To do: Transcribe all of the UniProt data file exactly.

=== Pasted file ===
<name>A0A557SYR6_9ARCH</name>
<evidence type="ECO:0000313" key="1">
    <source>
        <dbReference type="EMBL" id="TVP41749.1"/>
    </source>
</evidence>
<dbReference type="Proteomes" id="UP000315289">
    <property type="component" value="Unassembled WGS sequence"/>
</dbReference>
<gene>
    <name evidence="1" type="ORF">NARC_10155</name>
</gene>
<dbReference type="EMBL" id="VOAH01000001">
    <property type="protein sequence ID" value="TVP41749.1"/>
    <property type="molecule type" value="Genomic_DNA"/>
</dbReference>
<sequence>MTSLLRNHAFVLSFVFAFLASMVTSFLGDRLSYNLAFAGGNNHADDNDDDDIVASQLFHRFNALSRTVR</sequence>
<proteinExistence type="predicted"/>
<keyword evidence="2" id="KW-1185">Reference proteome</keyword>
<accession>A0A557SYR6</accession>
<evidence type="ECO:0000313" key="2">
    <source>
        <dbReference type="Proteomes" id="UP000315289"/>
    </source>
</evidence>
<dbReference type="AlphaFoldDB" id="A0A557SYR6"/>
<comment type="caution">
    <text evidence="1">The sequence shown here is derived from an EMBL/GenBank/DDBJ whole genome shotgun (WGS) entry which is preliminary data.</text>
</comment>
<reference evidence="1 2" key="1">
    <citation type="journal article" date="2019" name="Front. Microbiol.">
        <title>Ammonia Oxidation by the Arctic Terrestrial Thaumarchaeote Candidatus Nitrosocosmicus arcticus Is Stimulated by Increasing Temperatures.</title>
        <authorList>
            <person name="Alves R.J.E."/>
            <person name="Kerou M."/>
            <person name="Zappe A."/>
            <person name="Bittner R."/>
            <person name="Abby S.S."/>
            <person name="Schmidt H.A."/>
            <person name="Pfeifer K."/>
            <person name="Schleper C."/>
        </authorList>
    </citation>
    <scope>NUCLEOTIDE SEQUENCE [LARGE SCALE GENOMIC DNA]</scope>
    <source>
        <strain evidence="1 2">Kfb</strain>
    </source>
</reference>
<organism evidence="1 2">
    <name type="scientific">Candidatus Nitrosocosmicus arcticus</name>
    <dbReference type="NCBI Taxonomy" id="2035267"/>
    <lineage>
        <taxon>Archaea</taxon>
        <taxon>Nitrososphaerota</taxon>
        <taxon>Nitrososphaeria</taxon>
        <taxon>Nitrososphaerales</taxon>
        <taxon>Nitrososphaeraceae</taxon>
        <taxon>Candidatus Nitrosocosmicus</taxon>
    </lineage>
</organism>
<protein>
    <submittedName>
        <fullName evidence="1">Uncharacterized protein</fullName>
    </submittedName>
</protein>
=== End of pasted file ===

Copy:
<name>A0A557SYR6_9ARCH</name>
<evidence type="ECO:0000313" key="1">
    <source>
        <dbReference type="EMBL" id="TVP41749.1"/>
    </source>
</evidence>
<dbReference type="Proteomes" id="UP000315289">
    <property type="component" value="Unassembled WGS sequence"/>
</dbReference>
<gene>
    <name evidence="1" type="ORF">NARC_10155</name>
</gene>
<dbReference type="EMBL" id="VOAH01000001">
    <property type="protein sequence ID" value="TVP41749.1"/>
    <property type="molecule type" value="Genomic_DNA"/>
</dbReference>
<sequence>MTSLLRNHAFVLSFVFAFLASMVTSFLGDRLSYNLAFAGGNNHADDNDDDDIVASQLFHRFNALSRTVR</sequence>
<proteinExistence type="predicted"/>
<keyword evidence="2" id="KW-1185">Reference proteome</keyword>
<accession>A0A557SYR6</accession>
<evidence type="ECO:0000313" key="2">
    <source>
        <dbReference type="Proteomes" id="UP000315289"/>
    </source>
</evidence>
<dbReference type="AlphaFoldDB" id="A0A557SYR6"/>
<comment type="caution">
    <text evidence="1">The sequence shown here is derived from an EMBL/GenBank/DDBJ whole genome shotgun (WGS) entry which is preliminary data.</text>
</comment>
<reference evidence="1 2" key="1">
    <citation type="journal article" date="2019" name="Front. Microbiol.">
        <title>Ammonia Oxidation by the Arctic Terrestrial Thaumarchaeote Candidatus Nitrosocosmicus arcticus Is Stimulated by Increasing Temperatures.</title>
        <authorList>
            <person name="Alves R.J.E."/>
            <person name="Kerou M."/>
            <person name="Zappe A."/>
            <person name="Bittner R."/>
            <person name="Abby S.S."/>
            <person name="Schmidt H.A."/>
            <person name="Pfeifer K."/>
            <person name="Schleper C."/>
        </authorList>
    </citation>
    <scope>NUCLEOTIDE SEQUENCE [LARGE SCALE GENOMIC DNA]</scope>
    <source>
        <strain evidence="1 2">Kfb</strain>
    </source>
</reference>
<organism evidence="1 2">
    <name type="scientific">Candidatus Nitrosocosmicus arcticus</name>
    <dbReference type="NCBI Taxonomy" id="2035267"/>
    <lineage>
        <taxon>Archaea</taxon>
        <taxon>Nitrososphaerota</taxon>
        <taxon>Nitrososphaeria</taxon>
        <taxon>Nitrososphaerales</taxon>
        <taxon>Nitrososphaeraceae</taxon>
        <taxon>Candidatus Nitrosocosmicus</taxon>
    </lineage>
</organism>
<protein>
    <submittedName>
        <fullName evidence="1">Uncharacterized protein</fullName>
    </submittedName>
</protein>